Norbormide (NRB) is a unique compound that acts directly on rat vascular myocytes to trigger a contractile process, through an as yet unknown mechanism, which results in the selective contraction of rat peripheral arteries. To gain insight into the mechanisms involved in NRB rat-selective activity, we investigated the subcellular distribution of NRB-AF12, a nitrobenzoxadiazole (NBD)-derivative of NRB, in living NRB-sensitive and NRB-insensitive cells. In both cell types, NRB-AF12 localized to the endoplasmic reticulum (ER), Golgi apparatus, mitochondria, lysosomes, and endosomes; however, in NRB-sensitive cells, the fluorescence also extended to the plasma membrane. NRB-AF12 was rapidly internalized into the cells, could easily be washed out and then reloaded back into the same cells, all with a high degree of reproducibility. Cells exposed for 24 h to NRB-AF12 did not show apparent signs of toxicity, even at concentrations of the dye (10 μM) much higher than those required for fluorescence labeling (500 ηM). The distribution pattern of NRB-AF12 fluorescence was near identical to that of ER-Tracker® (Er-Tr), a fluorescent derivative of glibenclamide, a known KATP channel blocker. Displacement tests did not demonstrate, but at the same time did not rule out the possibility of a common target for ER-Tr, NRB-AF12, NRB, and glibenclamide. On the basis of these results we hypothesize a common target site for NRB-AF12 and ER-Tr, and a similar target profile for NRB and glibenclamide, and propose NRB-AF12 as an alternative fluorescence probe to ER-Tracker. Furthermore, NRB-based fluorescence derivatives could be designed to selectively label single cellular structures.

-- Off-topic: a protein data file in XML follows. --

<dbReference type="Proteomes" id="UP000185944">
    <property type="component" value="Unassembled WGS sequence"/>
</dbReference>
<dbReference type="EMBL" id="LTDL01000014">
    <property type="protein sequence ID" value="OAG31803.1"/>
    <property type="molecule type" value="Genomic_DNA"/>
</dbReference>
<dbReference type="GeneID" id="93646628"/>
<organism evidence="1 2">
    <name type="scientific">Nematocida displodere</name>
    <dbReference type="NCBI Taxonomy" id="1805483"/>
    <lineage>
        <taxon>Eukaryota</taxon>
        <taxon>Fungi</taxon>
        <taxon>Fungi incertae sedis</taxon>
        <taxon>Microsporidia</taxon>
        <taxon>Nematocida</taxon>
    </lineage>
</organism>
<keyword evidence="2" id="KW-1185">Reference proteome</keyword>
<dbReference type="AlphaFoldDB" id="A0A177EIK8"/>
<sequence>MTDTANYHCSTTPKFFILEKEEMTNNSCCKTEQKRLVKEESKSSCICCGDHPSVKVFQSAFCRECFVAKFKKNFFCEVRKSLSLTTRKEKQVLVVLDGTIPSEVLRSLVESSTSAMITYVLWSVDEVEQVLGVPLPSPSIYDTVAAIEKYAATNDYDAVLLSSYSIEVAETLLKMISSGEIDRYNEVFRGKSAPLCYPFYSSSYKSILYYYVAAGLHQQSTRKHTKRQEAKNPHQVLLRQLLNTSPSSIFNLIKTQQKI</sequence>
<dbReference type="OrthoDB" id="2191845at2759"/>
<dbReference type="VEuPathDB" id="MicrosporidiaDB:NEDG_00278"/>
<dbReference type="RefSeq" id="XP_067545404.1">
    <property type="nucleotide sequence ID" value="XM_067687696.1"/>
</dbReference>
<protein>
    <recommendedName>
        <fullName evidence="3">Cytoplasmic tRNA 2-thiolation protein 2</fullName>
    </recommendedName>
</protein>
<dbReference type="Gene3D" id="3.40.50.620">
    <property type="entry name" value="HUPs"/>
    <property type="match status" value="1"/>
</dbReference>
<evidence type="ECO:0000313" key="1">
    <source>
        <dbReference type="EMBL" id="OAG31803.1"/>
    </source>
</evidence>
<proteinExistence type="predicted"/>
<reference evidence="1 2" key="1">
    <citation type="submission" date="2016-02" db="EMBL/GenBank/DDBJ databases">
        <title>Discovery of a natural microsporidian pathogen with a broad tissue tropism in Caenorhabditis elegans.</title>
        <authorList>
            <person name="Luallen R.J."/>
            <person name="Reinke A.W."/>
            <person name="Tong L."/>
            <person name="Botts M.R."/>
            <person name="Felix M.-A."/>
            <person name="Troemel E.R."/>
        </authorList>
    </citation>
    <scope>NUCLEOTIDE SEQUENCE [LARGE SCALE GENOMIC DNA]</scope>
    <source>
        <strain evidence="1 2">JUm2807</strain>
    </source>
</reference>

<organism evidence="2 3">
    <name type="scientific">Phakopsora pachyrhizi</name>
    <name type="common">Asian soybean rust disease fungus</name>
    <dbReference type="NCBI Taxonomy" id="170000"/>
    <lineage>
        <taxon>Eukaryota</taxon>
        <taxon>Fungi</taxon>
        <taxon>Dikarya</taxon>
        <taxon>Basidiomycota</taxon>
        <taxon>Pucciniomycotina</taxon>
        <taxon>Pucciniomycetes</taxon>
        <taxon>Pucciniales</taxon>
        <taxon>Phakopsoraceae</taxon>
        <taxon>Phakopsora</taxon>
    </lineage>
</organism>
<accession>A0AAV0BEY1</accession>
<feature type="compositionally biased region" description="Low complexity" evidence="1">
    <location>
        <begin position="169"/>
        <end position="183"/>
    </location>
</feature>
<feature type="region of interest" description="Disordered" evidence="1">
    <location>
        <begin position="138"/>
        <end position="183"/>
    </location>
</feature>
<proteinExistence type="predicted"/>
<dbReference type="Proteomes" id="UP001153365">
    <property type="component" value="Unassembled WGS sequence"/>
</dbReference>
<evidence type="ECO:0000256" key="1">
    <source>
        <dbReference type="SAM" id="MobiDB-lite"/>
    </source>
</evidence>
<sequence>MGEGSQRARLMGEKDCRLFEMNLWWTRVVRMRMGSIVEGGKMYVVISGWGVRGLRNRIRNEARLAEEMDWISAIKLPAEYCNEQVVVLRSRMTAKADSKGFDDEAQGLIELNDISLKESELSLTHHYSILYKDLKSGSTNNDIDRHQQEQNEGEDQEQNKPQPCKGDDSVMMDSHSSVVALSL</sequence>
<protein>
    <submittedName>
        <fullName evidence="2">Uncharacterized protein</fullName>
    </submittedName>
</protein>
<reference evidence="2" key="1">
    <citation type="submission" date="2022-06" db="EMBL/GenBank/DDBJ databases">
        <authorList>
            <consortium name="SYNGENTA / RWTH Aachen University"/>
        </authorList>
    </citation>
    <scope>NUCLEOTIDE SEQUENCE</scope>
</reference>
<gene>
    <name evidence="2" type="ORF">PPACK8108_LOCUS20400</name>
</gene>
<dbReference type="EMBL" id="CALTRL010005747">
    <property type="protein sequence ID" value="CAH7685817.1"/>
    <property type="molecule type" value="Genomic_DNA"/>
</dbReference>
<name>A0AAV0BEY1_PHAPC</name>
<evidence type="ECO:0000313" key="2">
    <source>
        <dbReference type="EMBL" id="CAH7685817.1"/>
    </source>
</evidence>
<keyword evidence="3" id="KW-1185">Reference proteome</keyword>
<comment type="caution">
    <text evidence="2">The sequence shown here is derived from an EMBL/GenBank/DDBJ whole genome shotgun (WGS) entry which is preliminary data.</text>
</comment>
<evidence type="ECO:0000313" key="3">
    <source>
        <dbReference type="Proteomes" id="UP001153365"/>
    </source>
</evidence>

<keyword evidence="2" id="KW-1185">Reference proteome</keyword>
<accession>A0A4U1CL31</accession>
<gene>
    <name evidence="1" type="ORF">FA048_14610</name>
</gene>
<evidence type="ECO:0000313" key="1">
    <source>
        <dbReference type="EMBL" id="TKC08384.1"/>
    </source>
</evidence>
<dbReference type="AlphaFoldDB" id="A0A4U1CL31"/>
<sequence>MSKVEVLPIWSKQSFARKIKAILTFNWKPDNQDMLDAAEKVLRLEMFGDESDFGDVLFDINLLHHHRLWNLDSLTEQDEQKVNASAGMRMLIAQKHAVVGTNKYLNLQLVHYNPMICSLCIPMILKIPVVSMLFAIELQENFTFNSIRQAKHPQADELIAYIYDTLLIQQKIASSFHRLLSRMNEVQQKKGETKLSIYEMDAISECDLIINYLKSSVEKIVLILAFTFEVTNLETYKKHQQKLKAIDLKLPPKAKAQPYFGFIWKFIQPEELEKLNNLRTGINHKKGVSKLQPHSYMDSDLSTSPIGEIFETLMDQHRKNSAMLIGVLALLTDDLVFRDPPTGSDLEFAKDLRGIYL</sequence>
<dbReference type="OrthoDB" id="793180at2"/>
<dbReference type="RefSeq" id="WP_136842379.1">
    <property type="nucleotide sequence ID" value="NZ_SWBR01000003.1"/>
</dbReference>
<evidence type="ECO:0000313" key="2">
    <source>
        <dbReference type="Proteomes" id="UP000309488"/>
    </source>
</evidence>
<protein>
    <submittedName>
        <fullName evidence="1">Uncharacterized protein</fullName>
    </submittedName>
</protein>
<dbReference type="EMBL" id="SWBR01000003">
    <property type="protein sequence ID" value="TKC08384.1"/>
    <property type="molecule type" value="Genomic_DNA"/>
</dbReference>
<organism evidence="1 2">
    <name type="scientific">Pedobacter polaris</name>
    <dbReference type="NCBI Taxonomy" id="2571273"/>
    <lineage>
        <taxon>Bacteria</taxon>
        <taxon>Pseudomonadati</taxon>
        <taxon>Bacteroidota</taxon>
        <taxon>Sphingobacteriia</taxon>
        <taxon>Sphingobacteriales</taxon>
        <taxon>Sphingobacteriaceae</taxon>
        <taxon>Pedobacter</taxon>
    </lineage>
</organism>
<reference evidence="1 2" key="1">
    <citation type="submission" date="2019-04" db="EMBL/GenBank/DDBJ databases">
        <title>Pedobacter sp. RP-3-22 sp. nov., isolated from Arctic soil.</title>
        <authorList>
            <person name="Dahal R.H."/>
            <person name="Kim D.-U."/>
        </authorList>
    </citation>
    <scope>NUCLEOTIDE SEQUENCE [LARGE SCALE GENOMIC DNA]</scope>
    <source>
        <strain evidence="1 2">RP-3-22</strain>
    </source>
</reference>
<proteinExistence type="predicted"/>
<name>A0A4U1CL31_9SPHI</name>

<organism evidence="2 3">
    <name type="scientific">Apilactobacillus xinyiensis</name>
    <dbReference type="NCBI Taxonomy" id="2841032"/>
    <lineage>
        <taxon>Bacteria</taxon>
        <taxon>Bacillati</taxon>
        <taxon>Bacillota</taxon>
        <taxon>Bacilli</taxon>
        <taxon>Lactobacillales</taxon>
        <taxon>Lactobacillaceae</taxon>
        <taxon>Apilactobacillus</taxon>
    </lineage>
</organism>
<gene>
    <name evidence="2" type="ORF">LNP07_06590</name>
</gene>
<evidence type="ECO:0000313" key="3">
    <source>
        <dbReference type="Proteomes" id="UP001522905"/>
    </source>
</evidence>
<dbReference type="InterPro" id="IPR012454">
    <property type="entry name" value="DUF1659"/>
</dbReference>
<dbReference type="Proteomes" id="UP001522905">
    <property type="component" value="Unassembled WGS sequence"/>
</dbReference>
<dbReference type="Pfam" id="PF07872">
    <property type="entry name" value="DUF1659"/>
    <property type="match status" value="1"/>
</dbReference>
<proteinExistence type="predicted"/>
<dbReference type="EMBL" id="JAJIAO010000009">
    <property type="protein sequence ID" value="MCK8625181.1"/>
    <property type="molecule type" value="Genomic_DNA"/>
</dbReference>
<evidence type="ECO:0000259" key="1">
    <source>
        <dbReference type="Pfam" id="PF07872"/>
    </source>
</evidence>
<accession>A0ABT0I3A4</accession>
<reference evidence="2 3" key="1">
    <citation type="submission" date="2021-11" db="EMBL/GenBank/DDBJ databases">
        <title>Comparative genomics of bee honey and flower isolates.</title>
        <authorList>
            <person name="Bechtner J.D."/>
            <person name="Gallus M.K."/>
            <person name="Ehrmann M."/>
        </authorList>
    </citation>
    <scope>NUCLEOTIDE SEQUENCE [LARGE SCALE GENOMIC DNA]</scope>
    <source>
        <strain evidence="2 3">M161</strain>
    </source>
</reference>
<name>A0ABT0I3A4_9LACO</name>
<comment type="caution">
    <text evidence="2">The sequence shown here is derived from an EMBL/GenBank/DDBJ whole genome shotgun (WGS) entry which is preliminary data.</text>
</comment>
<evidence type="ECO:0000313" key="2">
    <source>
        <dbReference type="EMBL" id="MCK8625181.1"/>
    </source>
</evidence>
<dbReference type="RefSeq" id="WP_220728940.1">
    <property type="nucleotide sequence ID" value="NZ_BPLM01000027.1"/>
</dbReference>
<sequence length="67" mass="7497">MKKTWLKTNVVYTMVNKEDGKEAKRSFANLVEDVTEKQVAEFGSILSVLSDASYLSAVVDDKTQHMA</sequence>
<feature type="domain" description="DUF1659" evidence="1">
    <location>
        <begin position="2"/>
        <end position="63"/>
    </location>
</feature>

|Titolo:||An NBD derivative of the selective rat toxicant norbormide as a new probe for living cell imaging|
|Appare nelle tipologie:||1.1 Articolo in rivista|